4. Process agreements – agreement provides that an appraiser(s) determine the value of the interest at the time of the triggering event.

There are pros and cons to using each of the types of agreements.  If you are drafting an agreement you need to keep in mind what will happen if you have to buy or sell your interest under the agreement.  For example, in a shotgun agreement, will you have the funds to buy out the shares if the remaining shareholder elects to sell rather than buy?  More to the point, if the buy-sell were to be triggered by your disability, would you want to buy the shares?  If you are going to be purchasing life insurance to fund the buyout, it may be important to know what the value of the business really is.  A formula agreement makes it relatively easy to determine the price under the agreement, but the price may not equal the value.

The process agreement provides for the determination of the value when shares transfer hands.  However, care must be used in drafting these type of agreements.  There are a few options. The agreement can provide for each side to pick an appraiser and if the values of each appraiser are with 10% of each other, use the average.  If they are more than 10% apart, a third appraiser is selected by the two original appraisers.  While this methodology is fair, it takes a long time to have the appraisals finished, and can be very expensive.  A simpler alternative for the process agreement is to select an appraiser jointly when the agreement is signed, allow a neutral third party to select one appraiser, or have both sides submit names and agree to an appraiser when the time comes.  By only using a single appraiser, you can cut time and cost from the buy-out process and end up in the same place as using three appraisers.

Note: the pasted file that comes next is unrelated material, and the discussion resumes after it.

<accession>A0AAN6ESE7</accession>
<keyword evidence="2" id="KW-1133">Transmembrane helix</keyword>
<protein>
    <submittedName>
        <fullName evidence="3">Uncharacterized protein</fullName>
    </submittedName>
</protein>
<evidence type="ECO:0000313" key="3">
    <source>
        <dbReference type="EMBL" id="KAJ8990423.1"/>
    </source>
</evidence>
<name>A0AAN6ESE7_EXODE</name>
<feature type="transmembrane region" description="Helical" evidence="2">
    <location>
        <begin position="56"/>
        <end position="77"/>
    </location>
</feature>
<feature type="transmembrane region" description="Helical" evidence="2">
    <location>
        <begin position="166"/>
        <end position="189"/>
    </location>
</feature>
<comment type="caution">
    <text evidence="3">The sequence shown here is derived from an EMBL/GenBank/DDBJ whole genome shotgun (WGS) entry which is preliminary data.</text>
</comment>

My next post will address defining the value used in a buy-sell agreement.

©2010 Florida Business Valuation Group